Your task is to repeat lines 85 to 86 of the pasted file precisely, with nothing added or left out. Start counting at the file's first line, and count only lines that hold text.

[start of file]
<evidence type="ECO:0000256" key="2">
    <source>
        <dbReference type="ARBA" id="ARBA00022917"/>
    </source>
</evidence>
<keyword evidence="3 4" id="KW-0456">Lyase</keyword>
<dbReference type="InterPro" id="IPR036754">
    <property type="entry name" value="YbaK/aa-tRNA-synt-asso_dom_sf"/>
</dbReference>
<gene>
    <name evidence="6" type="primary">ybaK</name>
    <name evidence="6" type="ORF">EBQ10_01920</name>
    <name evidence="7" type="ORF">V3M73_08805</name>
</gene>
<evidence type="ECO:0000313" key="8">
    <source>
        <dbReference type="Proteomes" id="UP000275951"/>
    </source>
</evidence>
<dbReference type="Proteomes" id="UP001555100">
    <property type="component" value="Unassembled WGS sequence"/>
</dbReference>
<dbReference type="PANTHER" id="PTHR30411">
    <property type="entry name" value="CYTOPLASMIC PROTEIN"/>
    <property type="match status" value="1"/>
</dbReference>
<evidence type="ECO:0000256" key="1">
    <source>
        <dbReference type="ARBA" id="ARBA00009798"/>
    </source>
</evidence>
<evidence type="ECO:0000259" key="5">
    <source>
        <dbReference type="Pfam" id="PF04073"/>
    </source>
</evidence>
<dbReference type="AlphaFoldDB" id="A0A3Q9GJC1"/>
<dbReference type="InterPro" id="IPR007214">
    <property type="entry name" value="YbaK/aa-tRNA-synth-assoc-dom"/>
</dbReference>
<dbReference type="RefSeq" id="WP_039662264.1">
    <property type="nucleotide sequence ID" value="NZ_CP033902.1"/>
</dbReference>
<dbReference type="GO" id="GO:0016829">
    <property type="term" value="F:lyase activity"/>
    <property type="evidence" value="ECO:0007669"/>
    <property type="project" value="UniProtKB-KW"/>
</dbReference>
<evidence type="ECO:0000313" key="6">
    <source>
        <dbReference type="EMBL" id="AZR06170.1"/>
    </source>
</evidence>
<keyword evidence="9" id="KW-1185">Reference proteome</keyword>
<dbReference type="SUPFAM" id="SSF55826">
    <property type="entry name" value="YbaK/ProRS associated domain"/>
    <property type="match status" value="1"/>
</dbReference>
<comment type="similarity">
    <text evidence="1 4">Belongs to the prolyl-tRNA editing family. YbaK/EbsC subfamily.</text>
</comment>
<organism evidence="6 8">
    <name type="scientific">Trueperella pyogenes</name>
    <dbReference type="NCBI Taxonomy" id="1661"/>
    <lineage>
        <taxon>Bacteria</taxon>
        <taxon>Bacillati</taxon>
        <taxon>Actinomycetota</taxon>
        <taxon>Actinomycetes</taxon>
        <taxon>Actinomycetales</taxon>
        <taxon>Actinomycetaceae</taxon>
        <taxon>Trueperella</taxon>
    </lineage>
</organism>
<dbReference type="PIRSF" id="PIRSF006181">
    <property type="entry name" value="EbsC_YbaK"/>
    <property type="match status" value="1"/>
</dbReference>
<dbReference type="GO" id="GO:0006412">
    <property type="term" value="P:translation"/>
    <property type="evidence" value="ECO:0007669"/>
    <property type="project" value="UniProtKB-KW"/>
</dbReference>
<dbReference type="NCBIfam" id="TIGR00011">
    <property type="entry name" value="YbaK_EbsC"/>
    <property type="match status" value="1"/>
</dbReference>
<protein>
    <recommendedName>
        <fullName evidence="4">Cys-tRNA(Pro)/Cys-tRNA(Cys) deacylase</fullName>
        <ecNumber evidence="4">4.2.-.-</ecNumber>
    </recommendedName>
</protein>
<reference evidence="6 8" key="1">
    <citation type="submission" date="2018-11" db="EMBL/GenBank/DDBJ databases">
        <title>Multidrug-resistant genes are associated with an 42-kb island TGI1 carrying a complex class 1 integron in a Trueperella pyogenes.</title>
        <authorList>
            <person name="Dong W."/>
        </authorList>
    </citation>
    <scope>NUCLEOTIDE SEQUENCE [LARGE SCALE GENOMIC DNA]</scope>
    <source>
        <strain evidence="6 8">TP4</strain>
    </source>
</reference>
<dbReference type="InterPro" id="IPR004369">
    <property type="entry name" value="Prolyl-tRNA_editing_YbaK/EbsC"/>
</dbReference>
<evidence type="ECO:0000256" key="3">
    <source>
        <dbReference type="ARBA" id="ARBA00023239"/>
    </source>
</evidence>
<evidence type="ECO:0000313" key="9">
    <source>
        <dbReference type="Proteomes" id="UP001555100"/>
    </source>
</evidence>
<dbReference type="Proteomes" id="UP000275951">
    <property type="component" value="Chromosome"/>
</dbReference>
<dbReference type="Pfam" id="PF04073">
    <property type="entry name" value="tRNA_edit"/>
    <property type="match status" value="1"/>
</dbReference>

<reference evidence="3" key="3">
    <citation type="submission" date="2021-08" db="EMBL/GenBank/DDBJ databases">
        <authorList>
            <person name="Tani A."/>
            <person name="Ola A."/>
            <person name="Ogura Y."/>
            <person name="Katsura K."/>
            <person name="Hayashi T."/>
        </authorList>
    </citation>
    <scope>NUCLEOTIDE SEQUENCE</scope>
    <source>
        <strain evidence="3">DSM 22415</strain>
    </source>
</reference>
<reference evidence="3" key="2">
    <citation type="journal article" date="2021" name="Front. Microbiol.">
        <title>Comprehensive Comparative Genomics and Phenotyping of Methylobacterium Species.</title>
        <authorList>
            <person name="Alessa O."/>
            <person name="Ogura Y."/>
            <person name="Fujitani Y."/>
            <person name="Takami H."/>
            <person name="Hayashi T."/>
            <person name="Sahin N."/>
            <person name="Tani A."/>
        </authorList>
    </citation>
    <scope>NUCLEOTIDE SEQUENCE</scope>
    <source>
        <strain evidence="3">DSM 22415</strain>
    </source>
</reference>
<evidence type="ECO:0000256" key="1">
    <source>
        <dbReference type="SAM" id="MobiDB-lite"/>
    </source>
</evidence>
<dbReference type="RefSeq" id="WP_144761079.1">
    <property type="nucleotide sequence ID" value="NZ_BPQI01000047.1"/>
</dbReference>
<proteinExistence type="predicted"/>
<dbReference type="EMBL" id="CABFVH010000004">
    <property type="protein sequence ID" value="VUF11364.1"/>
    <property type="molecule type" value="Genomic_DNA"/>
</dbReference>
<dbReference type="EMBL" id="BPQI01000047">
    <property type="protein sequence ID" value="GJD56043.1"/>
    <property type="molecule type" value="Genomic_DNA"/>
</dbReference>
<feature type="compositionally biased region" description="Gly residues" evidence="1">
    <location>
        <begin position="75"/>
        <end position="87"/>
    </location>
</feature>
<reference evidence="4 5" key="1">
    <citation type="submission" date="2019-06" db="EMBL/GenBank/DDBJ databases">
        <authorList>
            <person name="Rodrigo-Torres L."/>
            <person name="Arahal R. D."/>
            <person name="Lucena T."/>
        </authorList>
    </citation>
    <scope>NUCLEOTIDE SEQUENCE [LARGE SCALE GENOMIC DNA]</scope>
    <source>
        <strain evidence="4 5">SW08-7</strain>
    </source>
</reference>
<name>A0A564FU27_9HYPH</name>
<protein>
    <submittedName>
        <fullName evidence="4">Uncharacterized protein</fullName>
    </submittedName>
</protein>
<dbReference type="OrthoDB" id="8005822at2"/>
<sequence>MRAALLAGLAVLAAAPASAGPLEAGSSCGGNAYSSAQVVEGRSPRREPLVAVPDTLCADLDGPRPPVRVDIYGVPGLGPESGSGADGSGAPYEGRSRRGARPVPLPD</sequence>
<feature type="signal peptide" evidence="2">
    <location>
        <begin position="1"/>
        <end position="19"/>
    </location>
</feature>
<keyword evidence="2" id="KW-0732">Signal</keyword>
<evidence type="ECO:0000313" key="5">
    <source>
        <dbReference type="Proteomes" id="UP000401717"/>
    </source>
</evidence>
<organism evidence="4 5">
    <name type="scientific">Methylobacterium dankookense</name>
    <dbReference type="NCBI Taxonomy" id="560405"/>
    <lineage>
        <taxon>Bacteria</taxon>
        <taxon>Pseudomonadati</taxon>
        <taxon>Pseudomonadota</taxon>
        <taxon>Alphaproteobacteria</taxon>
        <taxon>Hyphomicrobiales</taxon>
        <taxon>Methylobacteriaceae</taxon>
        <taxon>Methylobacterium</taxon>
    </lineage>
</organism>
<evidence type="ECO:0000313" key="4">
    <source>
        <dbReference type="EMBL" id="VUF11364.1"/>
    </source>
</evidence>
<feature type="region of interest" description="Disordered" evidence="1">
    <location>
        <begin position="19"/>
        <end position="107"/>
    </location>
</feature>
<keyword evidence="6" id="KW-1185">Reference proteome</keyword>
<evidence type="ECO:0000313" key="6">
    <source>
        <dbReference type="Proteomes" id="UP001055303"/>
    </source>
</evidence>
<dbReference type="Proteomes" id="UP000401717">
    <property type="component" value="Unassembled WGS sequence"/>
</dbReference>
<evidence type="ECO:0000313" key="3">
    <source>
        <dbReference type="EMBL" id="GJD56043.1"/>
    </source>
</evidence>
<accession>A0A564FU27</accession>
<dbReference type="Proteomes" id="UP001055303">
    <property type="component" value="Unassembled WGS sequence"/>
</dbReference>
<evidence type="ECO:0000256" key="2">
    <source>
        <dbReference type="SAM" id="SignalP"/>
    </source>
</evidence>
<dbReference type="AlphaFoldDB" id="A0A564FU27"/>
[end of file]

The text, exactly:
    <property type="entry name" value="YbaK_EbsC"/>
    <property type="match status" value="1"/>